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The B.C. NDP's trouble with women

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The public will not punish Christy Clark for alleged misdeeds by her brother and her ex-husband, so give it up.  Stick to attacking her politics instead.

MY PREDICTION: Christy Clark will be anointed in February by the provincial Liberal Party as B.C.'s Next Premier.

Clark is looking like a shoo-in, despite any baggage she may carry, unless she blunders badly during the leadership campaign.  She has astutely recruited a high-profile woman as her campaign chair -- Pamela Martin, who recently moved on from a long career as a television reporter and suppertime news anchor.

This will underscore the weaknesses of the NDP, and particularly its inability to attract any female contenders in its own leadership race.

Like any party, the Libs will go with the candidate who appears most able to win the next election for them and she has a huge edge over the rest of the pack.  Internal rivalries between the federal Conservatives and Liberals in the organization will not determine the outcome.

NDP commentators like Bill Tielman are trying hard to argue that her candidacy is fatally undermined by connections with the corruption scandal surrounding the privatization of B.C. Rail that contributed to Premier Gordon Campbell’s demise.

It will hardly assist the NDP, which appears to be losing support among women voters, to try to bring down a female Liberal leader by saddling her with the blame for alleged activities of male relations.  It is difficult to imagine a more foolish (not so say unprincipled) strategy for the NDP than to launch an overtly sexist attack on a female Liberal candidate.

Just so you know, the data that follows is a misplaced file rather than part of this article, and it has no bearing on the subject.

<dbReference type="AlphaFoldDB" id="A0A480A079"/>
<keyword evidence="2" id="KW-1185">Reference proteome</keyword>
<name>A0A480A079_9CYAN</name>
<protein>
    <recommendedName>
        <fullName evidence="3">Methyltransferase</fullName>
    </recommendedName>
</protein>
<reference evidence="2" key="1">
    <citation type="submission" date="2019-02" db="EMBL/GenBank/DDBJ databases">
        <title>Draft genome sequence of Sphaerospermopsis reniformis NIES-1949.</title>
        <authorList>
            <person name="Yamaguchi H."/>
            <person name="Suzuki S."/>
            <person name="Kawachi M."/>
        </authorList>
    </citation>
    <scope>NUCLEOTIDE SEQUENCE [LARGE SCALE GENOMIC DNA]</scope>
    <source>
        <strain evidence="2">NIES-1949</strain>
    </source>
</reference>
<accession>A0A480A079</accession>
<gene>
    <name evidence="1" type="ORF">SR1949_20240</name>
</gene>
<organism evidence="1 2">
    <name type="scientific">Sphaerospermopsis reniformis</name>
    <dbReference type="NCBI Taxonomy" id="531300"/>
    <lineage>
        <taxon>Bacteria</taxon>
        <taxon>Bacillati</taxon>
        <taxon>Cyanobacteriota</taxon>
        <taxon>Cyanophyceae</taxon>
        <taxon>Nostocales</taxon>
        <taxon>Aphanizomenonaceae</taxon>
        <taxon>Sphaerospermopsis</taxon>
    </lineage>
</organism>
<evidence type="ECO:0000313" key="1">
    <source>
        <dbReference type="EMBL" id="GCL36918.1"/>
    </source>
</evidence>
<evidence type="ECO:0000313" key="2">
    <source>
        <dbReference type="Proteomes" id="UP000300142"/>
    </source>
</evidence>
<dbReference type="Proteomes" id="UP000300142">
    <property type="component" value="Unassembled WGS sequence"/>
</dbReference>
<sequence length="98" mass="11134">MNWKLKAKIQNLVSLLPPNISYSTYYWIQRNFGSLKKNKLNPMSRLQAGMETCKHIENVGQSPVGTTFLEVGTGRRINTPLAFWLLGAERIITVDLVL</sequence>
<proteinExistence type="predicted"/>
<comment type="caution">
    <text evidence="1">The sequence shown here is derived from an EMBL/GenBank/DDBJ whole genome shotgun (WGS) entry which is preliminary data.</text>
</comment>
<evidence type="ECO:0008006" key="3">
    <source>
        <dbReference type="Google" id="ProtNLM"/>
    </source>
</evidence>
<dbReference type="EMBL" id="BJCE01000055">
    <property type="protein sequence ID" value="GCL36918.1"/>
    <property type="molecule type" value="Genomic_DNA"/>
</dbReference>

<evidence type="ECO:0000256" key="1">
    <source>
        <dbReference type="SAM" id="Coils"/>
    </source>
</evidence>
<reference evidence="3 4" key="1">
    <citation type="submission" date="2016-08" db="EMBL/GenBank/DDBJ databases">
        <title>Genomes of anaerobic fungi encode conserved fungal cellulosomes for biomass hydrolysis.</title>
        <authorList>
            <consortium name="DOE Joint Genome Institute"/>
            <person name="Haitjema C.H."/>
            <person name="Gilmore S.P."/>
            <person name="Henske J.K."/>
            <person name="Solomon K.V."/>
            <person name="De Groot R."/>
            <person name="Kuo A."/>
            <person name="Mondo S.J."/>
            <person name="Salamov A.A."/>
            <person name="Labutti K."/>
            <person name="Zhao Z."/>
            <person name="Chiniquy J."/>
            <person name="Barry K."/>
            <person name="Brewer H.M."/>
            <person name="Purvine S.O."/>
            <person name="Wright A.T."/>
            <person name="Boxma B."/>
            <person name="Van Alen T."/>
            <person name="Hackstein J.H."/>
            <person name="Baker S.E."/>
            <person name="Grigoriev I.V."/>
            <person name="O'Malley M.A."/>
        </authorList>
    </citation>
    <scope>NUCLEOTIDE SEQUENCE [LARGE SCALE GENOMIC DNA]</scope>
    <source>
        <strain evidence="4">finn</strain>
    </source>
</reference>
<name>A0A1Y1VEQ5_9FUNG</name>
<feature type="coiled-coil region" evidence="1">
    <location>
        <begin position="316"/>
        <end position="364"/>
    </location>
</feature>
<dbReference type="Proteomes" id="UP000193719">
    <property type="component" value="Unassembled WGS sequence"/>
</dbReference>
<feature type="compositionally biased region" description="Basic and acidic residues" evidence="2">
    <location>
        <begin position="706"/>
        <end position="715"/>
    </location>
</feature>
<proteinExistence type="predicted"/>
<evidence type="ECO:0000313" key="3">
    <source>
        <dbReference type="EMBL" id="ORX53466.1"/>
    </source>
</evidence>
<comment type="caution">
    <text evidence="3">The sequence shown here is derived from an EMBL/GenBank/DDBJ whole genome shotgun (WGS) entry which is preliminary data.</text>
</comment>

Here’s a hot tip for Tielman:  the public will not punish Clark for alleged misdeeds by her brother and her ex-husband, so give it up.  Stick to attacking her politics instead.

There has been a great deal of internal furor in the provincial NDP about the gender-parity rules for leadership in the party’s constitution.  The problem that another NDP commentator, former MLA David Schreck, has brought to the fore is that the rules require at least one of the three top positions (leader, president and treasurer) be occupied for a woman.  The president and treasurer are both men, so unless the party somehow recruits another female leader to replace Carole James, one of the other two must go.

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